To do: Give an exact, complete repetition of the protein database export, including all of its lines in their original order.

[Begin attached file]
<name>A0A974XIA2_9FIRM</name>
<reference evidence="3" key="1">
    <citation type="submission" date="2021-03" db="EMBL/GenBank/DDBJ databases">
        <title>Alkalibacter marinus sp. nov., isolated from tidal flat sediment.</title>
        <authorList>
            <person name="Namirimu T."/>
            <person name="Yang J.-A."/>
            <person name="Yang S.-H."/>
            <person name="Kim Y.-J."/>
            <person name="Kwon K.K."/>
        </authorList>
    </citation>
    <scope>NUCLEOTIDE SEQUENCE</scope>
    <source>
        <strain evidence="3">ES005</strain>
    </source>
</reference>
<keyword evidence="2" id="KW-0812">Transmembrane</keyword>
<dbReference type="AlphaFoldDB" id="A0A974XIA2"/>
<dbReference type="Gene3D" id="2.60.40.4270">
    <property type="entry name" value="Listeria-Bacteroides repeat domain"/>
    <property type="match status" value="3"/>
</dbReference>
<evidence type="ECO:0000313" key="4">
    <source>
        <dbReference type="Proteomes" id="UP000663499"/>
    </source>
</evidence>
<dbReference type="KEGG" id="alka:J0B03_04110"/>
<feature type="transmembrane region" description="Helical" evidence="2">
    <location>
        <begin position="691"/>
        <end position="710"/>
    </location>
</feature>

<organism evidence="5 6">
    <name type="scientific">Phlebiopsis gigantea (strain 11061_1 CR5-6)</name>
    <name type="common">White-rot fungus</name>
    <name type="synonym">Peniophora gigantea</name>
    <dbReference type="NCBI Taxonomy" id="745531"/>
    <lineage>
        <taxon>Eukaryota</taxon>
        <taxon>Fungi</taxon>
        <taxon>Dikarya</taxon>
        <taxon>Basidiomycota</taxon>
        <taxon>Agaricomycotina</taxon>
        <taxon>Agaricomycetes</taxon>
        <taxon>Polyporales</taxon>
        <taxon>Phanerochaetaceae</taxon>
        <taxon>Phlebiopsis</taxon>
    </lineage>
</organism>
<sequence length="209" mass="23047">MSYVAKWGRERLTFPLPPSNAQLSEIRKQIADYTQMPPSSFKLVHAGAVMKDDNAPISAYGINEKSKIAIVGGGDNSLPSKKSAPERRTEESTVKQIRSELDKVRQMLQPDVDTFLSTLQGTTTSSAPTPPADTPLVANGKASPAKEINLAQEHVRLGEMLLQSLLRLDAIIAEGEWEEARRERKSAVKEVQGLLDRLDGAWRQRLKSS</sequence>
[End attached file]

<name>A0A974XIA2_9FIRM</name>
<reference evidence="3" key="1">
    <citation type="submission" date="2021-03" db="EMBL/GenBank/DDBJ databases">
        <title>Alkalibacter marinus sp. nov., isolated from tidal flat sediment.</title>
        <authorList>
            <person name="Namirimu T."/>
            <person name="Yang J.-A."/>
            <person name="Yang S.-H."/>
            <person name="Kim Y.-J."/>
            <person name="Kwon K.K."/>
        </authorList>
    </citation>
    <scope>NUCLEOTIDE SEQUENCE</scope>
    <source>
        <strain evidence="3">ES005</strain>
    </source>
</reference>
<keyword evidence="2" id="KW-0812">Transmembrane</keyword>
<dbReference type="AlphaFoldDB" id="A0A974XIA2"/>
<dbReference type="Gene3D" id="2.60.40.4270">
    <property type="entry name" value="Listeria-Bacteroides repeat domain"/>
    <property type="match status" value="3"/>
</dbReference>
<evidence type="ECO:0000313" key="4">
    <source>
        <dbReference type="Proteomes" id="UP000663499"/>
    </source>
</evidence>
<dbReference type="KEGG" id="alka:J0B03_04110"/>
<feature type="transmembrane region" description="Helical" evidence="2">
    <location>
        <begin position="691"/>
        <end position="710"/>
    </location>
</feature>

<organism evidence="5 6">
    <name type="scientific">Phlebiopsis gigantea (strain 11061_1 CR5-6)</name>
    <name type="common">White-rot fungus</name>
    <name type="synonym">Peniophora gigantea</name>
    <dbReference type="NCBI Taxonomy" id="745531"/>
    <lineage>
        <taxon>Eukaryota</taxon>
        <taxon>Fungi</taxon>
        <taxon>Dikarya</taxon>
        <taxon>Basidiomycota</taxon>
        <taxon>Agaricomycotina</taxon>
        <taxon>Agaricomycetes</taxon>
        <taxon>Polyporales</taxon>
        <taxon>Phanerochaetaceae</taxon>
        <taxon>Phlebiopsis</taxon>
    </lineage>
</organism>
<sequence length="209" mass="23047">MSYVAKWGRERLTFPLPPSNAQLSEIRKQIADYTQMPPSSFKLVHAGAVMKDDNAPISAYGINEKSKIAIVGGGDNSLPSKKSAPERRTEESTVKQIRSELDKVRQMLQPDVDTFLSTLQGTTTSSAPTPPADTPLVANGKASPAKEINLAQEHVRLGEMLLQSLLRLDAIIAEGEWEEARRERKSAVKEVQGLLDRLDGAWRQRLKSS</sequence>